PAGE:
I was thinking about the meaning of life and how integral it is with intention and activity. Some of the ideas are self-evident but I figured I’ll get them out anyway.
Intention. What is intention? The idea of intention has stuck with me the past few days. Intention is characterized by some end-some purpose or aim; it can be said to be about things. It is an orientation, so to speak, a mental or emotional disposition, with a relation. It can be said that a person possessing an intention maintains an intentional state. If thinking and feeling can be marked by changed, one can conclude that an action caused something to occur to bring about this change. In this way the process of thinking and feeling can be considered actions. The intention is a property of being about something. This about is characterized by the end.
All knowledge is a result of actions that bring about an experience that elucidates the nature of the intention. If there is no experience, is there is no meaning? Yes. Even a thought or emotion is an action and surely we experience thoughts, i.e. memories and reflection. (I need to think more about what an experience might be. A property? A substance? Must it necessarily exist? A thought?)
Intentionality gives rise to meaning through human activity. With no intentionality there is no end or purpose. With no end or purpose there is no activity. With no activity there is no meaning.
Depression can be marked by a lack of intention which leaves one to conclude there is no meaning. Anxiety can be marked by an over awareness of intentionality; that is, overwhelmed by the possibilities to act.
Action gives rise to meaning. Action generates experience. A first hand empirical account gives rise to personal meaning. The first hand empirical account is an experience which is attained via sense impressions. The experience resulting from sense data gives rise to meaning when reconciled with the intentional state. If the sense data does not have anything to do with the intentional state (or maybe a peripheral intentional state), it is rendered meaningless.
Meaning is gleaned from the accretion of new experiences and eventually contributes to a web of beliefs, likened to the character or the constitution of a person. A web of beliefs forms as each new experience assents or dissents according to the meaning of past experience. As a result of conditioning and habituation, meaning slowly forms beliefs which cause a person to respond in predictable ways. Establishing unique personal intentions requires that the consciousness critically engages reality for itself. In this way wholly original and unique meaning can be coined that correspond to beliefs and convictions that were personally cognized and verified through personal experience. This is a bottom up approach to arriving at meaning.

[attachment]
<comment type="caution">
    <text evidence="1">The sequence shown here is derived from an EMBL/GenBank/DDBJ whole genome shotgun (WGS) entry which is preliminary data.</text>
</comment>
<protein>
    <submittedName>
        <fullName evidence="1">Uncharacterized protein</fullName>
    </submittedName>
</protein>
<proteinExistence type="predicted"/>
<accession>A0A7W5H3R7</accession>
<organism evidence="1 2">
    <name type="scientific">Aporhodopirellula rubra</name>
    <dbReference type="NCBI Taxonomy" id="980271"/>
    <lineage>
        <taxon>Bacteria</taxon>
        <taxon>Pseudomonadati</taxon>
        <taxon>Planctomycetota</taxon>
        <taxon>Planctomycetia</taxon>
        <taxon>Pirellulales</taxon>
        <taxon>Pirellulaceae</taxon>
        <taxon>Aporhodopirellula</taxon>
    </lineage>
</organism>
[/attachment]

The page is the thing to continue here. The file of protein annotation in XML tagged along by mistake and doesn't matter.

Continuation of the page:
In the same way, meaning can be adopted through enculturation. That is, the observation, experience and instruction as a result of human interaction. Meaning, and the beliefs and ideologies they constitute, is transposed onto us second-hand through others. This meaning is not immediately personal or relevant. On the contrary, it is oppressive and robs a person of a critical consciousness that cognizes personal intentions. This oppression transplants meaning and intention that was cognized by another. This is a bottom up approach to arriving at meaning.
If one hopes of finding meaning in life, one need only to adopt an intentional state and act upon in. That is to say, one only needs to set purposes and goals for himself and act upon them. The more focused and deliberate the intent, the more meaningful the action. One can create a life of meaning from the bottom up by cognizing and choosing intentions that are personal and relevant to their degree or interest for themselves. They can weave a web or beliefs that are unique to their intentions, their actions and aims alone. Activity alone will not breed meaning. It must be accompanied with an intention that carries a distinct and clear purpose or aim. One can act without thinking. For example, any oppressive action is simply forcing one person’s intention onto another. It is simply going through the motions. This is why personal goals are necessary. They elucidate the intention and give activity a context for meaning to develop.
The specific nature of the purpose or properties of the end will bring about an activity that is proportionally specific. That is, the more specific the goal, the more specific the activity. For achieving a specific goal, one needs to undertake specific activity. The clearer the goal, the more exact the activity, and the greater likelihood for achieving that goal.
Blah. Anyway. I need to continue clarifying these thoughts.
Bottom line is this. If you are anxious, focus your intention, your mind, on something specific. If you are depressed, chose a purpose or aim and get into action. Chose an intention and act on it. It is near impossible to be sad with your mind is occupied with a purpose and acting on its attainment.